Langer has support from bowling coach Andrew McDonald, analyst Dene Hills, and Jeff Vaughan and Michael Di Venuto, two really good batting coaches who will shift the focus and make sure that players are not sweating on their long-term positions but focussed on preparing well and being true to their strengths.

There will have been lots of discussions around the England bowlers. Dene Hills will likely have provided a highlights package of each of the English bowlers – where it’s actually not their highlights as much as it’s their low lights.

David Warner

David Warner (AP Photo/Themba Hadebe, File)

I’ve always shown my batsmen when they’ve done well against certain bowlers, not when they’ve come unstuck – unless it’s something that can be fixed.

Not many of the Australian batsmen will have seen Ollie Robinson before. He’s a really good bowler relatively new to Test cricket so they’ll want to look at him in depth.

Where are his release points, does anything change with his variation, is the seam orientated to try and swing the red ball, has he bowled with a Kookaburra before, if so what were his lengths and lines?

Dene will have a lot more information on him to make sure that the guys who haven’t seen him at all are fully aware and have an understanding what he’s trying to do.

They won’t gloss over Stuart Broad and Jimmy Anderson, who should return for the Adelaide Test, but you look at what they’ve done well in Australia: ‘When they’ve succeeded this is their length and line. This is where you score from them.’

Then it’s identifying the dangers to have in the back of your head so that you can go straight to the areas where you can hurt them on the scoreboard.

When they are on their games, what does it look like? Where can we expect to cash in – and that analysis will differ for left and right handers.


England are probably going to go seam heavy with some overs from Joe Root, but the Australians will have a look at Jack Leach anyway.

They’ll DNA players – or match them up to similar people who the Australians might have faced on the different venues. What did the Indian seamers do last season that was so successful?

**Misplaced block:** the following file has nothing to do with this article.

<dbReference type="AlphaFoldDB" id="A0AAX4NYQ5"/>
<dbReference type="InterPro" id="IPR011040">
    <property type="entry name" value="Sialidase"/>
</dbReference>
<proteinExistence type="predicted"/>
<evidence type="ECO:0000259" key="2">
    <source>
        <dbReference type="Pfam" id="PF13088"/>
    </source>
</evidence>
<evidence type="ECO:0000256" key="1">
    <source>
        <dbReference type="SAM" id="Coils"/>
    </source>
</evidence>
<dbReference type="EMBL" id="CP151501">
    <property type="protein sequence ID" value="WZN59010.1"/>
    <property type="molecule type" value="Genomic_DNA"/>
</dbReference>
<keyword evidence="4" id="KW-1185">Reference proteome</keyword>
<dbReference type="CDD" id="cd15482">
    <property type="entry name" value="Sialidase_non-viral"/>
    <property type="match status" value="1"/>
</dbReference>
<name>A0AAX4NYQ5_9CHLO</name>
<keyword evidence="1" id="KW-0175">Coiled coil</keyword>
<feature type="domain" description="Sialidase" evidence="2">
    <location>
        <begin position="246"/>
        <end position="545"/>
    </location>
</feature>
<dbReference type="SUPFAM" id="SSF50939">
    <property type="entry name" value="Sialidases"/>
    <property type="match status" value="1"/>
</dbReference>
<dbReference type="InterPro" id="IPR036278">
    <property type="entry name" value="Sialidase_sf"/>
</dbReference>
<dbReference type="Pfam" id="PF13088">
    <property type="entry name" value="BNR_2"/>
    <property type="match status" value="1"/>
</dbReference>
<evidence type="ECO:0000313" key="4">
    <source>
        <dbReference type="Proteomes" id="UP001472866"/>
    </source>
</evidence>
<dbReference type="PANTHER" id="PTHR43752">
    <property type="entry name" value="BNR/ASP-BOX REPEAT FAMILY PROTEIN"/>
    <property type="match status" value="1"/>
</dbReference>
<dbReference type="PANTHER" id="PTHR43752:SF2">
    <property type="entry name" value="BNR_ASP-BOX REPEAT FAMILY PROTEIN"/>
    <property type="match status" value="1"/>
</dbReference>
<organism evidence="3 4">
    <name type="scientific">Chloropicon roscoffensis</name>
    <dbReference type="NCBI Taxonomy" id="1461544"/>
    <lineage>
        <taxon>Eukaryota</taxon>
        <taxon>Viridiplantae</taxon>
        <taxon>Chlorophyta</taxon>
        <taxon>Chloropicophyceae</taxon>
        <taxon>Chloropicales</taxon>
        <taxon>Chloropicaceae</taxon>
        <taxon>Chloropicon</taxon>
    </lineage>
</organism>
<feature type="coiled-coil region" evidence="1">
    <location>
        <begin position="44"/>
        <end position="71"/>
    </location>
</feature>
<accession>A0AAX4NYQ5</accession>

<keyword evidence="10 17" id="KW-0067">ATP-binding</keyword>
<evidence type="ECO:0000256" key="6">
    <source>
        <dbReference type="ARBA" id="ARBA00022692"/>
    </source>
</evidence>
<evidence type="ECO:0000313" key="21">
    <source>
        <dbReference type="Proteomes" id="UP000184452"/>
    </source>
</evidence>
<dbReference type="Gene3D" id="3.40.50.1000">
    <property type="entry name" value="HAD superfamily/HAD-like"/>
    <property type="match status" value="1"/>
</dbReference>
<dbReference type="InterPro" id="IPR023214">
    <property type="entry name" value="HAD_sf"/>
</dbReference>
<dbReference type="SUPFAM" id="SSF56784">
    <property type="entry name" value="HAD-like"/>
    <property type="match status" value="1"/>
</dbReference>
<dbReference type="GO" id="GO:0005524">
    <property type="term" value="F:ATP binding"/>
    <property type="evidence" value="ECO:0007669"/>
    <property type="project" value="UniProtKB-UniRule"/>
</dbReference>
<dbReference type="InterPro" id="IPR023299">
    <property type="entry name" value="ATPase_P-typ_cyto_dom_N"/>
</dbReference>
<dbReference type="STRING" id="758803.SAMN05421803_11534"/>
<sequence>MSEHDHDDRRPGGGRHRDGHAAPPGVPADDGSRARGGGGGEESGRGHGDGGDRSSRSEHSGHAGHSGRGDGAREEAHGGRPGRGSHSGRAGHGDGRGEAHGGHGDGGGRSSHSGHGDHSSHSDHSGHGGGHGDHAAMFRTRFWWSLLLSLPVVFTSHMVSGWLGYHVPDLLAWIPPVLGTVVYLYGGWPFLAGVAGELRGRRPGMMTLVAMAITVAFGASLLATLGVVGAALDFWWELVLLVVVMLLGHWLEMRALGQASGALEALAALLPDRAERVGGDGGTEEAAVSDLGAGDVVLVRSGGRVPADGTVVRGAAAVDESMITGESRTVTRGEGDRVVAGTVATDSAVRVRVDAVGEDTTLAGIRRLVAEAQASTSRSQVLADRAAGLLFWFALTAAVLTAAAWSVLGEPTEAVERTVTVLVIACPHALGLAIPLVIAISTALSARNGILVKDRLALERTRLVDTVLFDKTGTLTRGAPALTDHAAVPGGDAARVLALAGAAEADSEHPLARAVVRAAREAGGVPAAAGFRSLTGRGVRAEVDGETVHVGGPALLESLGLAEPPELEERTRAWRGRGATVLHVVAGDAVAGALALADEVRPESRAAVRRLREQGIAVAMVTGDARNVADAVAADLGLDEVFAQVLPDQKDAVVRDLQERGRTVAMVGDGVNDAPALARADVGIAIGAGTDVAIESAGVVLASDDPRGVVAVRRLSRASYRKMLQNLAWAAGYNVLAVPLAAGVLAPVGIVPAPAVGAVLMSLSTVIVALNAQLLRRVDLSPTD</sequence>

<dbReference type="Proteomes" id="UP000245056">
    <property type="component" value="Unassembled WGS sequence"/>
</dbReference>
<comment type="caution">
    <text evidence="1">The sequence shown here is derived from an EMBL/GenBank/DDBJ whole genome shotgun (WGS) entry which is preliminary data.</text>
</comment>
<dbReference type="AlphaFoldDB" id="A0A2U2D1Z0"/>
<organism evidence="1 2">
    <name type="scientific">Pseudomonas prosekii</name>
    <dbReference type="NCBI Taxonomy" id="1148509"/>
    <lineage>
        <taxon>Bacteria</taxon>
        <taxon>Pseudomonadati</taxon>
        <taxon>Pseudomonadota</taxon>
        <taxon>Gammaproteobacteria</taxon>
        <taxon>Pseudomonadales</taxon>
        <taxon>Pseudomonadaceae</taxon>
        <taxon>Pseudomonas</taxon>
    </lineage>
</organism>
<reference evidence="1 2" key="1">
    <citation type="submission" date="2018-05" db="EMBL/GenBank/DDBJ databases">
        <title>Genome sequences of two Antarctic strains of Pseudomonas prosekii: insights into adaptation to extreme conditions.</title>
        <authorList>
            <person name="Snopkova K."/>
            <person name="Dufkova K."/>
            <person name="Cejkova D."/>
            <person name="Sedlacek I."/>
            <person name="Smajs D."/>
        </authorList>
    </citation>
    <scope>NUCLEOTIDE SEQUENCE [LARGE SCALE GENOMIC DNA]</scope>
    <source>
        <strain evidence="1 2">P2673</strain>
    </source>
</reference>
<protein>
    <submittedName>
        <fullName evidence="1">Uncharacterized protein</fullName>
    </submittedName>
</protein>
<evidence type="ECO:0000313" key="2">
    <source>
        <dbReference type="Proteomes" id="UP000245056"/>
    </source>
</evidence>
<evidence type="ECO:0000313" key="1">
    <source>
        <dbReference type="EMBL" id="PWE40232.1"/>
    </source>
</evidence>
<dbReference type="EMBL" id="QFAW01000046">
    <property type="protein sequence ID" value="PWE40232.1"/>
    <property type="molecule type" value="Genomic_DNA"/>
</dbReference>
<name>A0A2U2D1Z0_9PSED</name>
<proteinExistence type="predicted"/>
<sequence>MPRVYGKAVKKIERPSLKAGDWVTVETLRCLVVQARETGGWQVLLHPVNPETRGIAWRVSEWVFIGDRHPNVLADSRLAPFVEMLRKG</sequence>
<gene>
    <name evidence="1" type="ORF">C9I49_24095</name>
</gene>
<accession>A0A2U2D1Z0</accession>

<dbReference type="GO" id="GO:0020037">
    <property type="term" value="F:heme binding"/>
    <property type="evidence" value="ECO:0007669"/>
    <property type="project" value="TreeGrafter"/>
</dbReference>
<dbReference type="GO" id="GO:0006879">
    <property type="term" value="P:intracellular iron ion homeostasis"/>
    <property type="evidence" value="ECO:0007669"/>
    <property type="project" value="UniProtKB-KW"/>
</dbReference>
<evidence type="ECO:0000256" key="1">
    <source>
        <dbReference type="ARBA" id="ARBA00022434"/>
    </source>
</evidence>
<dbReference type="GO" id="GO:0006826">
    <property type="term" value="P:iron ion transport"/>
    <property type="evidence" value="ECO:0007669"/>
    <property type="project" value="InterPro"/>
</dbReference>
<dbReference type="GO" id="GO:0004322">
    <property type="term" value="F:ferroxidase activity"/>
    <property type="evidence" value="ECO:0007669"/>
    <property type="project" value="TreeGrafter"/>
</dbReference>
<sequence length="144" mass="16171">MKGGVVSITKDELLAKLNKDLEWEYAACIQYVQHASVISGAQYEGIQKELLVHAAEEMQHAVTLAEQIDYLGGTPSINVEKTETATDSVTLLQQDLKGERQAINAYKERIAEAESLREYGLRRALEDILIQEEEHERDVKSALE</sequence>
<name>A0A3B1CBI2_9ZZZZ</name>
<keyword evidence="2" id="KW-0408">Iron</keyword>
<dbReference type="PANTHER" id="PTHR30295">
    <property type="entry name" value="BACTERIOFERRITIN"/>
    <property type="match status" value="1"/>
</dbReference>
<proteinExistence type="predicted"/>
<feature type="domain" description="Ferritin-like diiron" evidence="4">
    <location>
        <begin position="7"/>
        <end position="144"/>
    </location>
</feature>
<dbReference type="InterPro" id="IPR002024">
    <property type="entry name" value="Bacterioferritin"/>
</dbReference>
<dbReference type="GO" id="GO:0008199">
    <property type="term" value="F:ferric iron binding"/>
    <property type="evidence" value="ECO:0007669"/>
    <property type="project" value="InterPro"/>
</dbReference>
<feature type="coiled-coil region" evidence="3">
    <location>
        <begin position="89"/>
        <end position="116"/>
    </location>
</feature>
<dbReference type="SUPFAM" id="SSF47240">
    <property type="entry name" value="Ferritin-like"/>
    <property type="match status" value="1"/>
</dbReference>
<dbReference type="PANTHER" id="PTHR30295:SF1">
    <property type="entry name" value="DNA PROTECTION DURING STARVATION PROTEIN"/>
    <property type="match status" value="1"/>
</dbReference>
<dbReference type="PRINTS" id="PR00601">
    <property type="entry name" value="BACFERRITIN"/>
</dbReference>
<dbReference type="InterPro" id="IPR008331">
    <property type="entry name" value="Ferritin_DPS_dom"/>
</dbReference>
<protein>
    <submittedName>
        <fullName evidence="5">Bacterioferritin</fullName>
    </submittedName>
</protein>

Attention will be paid to how to stop England getting into the game. If it’s the quicks you want to rotate the strike so that they can’t get the rhythm, and even though David Warner and Harris are both left handers, they are very different to how they play – similar almost to JL and Matthew Hayden.

Andrew McDonald will be taking a strong lead with the bowling tactics with heavy input from the bowlers. Di Venuto will ensure the batters are ready to go and JL, Steve Smith and Warner will take a a strong lead with the setup of the batting in terms of what they need to do as a group.

Partnerships will be mentioned often, both with bat and ball.

Then Di Venuto will work closely with Dene Hills around identifying perceived threats to each batsman.

They’ll also look at opposition bowlers, as well as how they work as a group, and there will be footage available to each player show them how each bowler will attempt to get them out.

Jeff Vaughan will have the catching at a peak and ram home the importance of ball maintenance.


And from there it’s a case of how do we score from these bowlers?

Di Venuto is as good as anyone in the world as a batting coach. He has his unique way of taking that information they’ve gathered into a net situation, whether that’s watching players against net bowlers, or trying to mirror a length or a line they face through using the dog stick.

There will have been individual conversations going on over the past few days with a structured rhythm.

Three days out is usually a feel-good session where you’re trying to groove your game, two days out will be quite competitive and one day out it’s up to each individual.

It’s a case of ‘what do you need today from me as a coach to make sure you’re ready to go at 10:30am the following day?’